Here is a lovely posting from Deacon Jonathan Munn who wrote St Benedict’s Priory Salisbury 2013: Incarnation about his retreat reflections at a moment when he is preparing to receive the gift of the priesthood. It is a beautiful meditation on the smallest and humblest things mattering to God.
My own summer holiday plans have had to change by necessity, and my needs this year revolve around a time of solitude and exploration of nature. In a few days, after the Assumption, I will be going to spend some time on the banks of the Rance on the North Brittany coast. The Rance is a long estuary that extends inland from the Port of Saint-Malo all the way in to Dinan.
It is navigable practically all the way, even with deep-drawing long keel yachts. Also, though it is tidal, the Rance is very safe and one can avoid heavy sea swells and currents. Though I love the sea and it moods, sometimes inland sailing can do much good.
There are villages where I will be able to beach my boat, take dry clothes out of my waterproof plastic drum – and visit the church where in the old days anguished wives prayed for their husbands in peril on the sea during their long voyages to the Grand Banks to bring back tons of salt cod.
It is one of those magic places that attracts sailors in all kinds of sailing boats who want to explore, spend quiet days on islands and away from the world. Others compete in regattas, pitting their sailing skills together with a boat built for speed and efficiency. All the bridges are high enough to sail under without taking down the mast. This will be my monastic cloister this year between my van, my tent and my little ten-foot dinghy – my little life of Swallows and Amazons, innocence and childhood regained.
I greatly appreciate Deacon Jonathan’s quote from William Blake:
To see a world in a grain of sand
And a heaven in a wild flower,
Hold infinity in the palm of your hand,
And eternity in an hour.
(William Blake 1757-1827, from Auguries of Innocence)
Naturally, I will be taking my breviary and travelling Mass kit. Indeed my life will be as little as future Father Jonathan’s – ora et labora. I would add the verb navigare, to navigate or sail.
I would also add Kenneth Grahame’s famous quote for The Wind in the Willows:
There is nothing – absolutely nothing – half so much worth doing as simply messing about in boats.
There are two more postings from Deacon Jonathan, which are profound and searching. Are all priests corrupt? – Secularisation, sentiment and small things and the earlier All priests are corrupt – The damaging implications of sweeping statements. Powerful stuff to read in these Dog Days, Dies Canicularis or La Canicule! These are truly dog days for me as I had to have my Rex “put to sleep” and my other dog Sally got a paw badly bitten by another dog (she’s on the mend)! The cats are fine. Back to the subject: –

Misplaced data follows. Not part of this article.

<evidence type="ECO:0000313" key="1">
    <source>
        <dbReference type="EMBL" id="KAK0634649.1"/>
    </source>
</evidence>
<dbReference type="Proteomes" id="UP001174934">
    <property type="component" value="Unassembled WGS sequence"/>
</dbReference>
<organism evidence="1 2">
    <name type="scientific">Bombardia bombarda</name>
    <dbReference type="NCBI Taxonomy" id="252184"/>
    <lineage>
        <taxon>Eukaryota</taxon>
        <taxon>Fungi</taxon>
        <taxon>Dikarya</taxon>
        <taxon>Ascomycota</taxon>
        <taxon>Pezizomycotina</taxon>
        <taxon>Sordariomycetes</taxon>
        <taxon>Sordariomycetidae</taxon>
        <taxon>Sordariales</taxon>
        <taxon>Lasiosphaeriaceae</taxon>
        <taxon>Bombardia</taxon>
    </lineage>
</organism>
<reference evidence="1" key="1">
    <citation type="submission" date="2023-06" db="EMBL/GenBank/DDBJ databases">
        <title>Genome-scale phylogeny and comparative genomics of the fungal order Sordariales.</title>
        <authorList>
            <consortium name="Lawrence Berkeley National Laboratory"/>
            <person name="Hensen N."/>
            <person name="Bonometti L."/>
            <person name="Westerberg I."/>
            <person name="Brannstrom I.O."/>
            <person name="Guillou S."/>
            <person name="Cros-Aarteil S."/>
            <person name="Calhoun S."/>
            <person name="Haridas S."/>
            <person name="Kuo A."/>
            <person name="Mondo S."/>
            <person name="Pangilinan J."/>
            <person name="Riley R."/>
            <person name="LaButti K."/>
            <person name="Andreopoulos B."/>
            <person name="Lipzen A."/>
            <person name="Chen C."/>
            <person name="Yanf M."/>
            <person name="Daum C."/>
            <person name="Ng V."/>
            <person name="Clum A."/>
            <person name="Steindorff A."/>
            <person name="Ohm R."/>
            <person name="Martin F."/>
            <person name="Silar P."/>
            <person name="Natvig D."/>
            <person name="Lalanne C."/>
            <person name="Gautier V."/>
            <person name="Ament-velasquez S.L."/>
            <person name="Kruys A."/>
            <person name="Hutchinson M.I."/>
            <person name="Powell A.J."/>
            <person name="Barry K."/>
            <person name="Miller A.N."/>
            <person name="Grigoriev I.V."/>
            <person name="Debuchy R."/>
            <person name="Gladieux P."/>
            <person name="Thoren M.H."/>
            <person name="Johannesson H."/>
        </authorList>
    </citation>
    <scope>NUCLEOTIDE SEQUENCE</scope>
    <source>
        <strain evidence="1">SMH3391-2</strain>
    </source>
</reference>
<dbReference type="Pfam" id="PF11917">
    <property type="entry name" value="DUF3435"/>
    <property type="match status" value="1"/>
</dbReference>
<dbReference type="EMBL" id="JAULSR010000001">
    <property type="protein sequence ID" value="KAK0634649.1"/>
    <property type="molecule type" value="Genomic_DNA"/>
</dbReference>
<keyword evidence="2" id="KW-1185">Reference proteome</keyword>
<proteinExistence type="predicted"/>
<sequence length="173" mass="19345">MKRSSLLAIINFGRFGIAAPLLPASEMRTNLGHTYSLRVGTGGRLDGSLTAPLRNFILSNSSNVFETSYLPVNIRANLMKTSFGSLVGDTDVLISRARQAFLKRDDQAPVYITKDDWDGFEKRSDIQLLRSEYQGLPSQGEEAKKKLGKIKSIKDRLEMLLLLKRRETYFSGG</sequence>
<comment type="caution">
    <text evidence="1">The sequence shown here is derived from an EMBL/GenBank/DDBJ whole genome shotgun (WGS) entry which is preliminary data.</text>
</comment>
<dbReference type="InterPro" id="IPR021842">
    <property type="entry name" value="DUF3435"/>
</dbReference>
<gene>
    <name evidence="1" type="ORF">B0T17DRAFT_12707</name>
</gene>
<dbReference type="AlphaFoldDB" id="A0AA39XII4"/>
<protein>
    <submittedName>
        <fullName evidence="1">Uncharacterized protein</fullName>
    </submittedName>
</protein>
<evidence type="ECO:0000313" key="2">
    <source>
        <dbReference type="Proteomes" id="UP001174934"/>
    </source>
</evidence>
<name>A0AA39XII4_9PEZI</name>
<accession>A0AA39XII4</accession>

I live in a country where secularism (laïcité) proved necessary after the self-righteous bourgeois Catholicism of the nineteenth century. The fact that religion has a spiritual rather than a political role can only be positive. Naturally, he, like myself, is liable to get shot down for “unorthodox” ideas. We need to agree on our use of words and get to concepts and reasons, and not just superficial feelings caused by a “buzz”.
Another thing about Catholic France is that you’re either a traditionalist and practically “Fascist” in your political ideology or tolerant and going along with the Novus Ordo “mush”. And then there is the “left” ideology, as intolerant as the “right”. We have to learn to be individual persons and think outside the box – that is how genius and inspiration come about.
Our urban and rural societies are post-Christian. Perhaps if I lived in town and rented a former workshop, I might attract people who are not satisfied with what is in the religious supermarket. Here in the country, no one is interested, and very few go to the parish church. Perhaps the country folk are even more alienated than the cosmopolitan city folk in Rouen and Paris.
Like Deacon Jonathan, I feel the need to participate in society, even if it means being discreet about being a priest. I am highly privileged to belong to a diocesan clergy with men of the calibre and inspired vision of Bishop Damien Mead and soon to be Father Jonathan Munn. We are only ordinary men, not saints, but we have learned to be individuals, persons and with free minds.
Indeed, respect for laïcité and the separation of churches and secular politics is not a betrayal of our faith or spiritual commitment, or our belief in objective truth. I too have been inspired by the monastic way, but I am a secular priest, called to be a part of society in the real world, in which increasing numbers of people are atheists or aspire to a non-Christian spiritual world view.
He would probably not admit it, but I find Deacon Jonathan very close to my own anarchist views – in that every human system can become corrupt and has no absolute value. Authority is a necessary expedient, for the bene esse of society, as with law, but the ideal is for the human soul to transcend both authority and law. This ideal is easier to approach to some extent for individual persons and small groups than whole societies like nations.
Many of us regret that our lives “do not make any difference”, that we are crushed by the determinism of the “machine”. I certainly get that impression as a blogger. But in Christian terms, the smallest movement of atoms or energy moves the whole world. Everything is connected and nothing is isolated. This is one of the discoveries of quantum physics. Everything is an all, and that all is God.
Let’s see how dinghy sailing and saying the Office mix…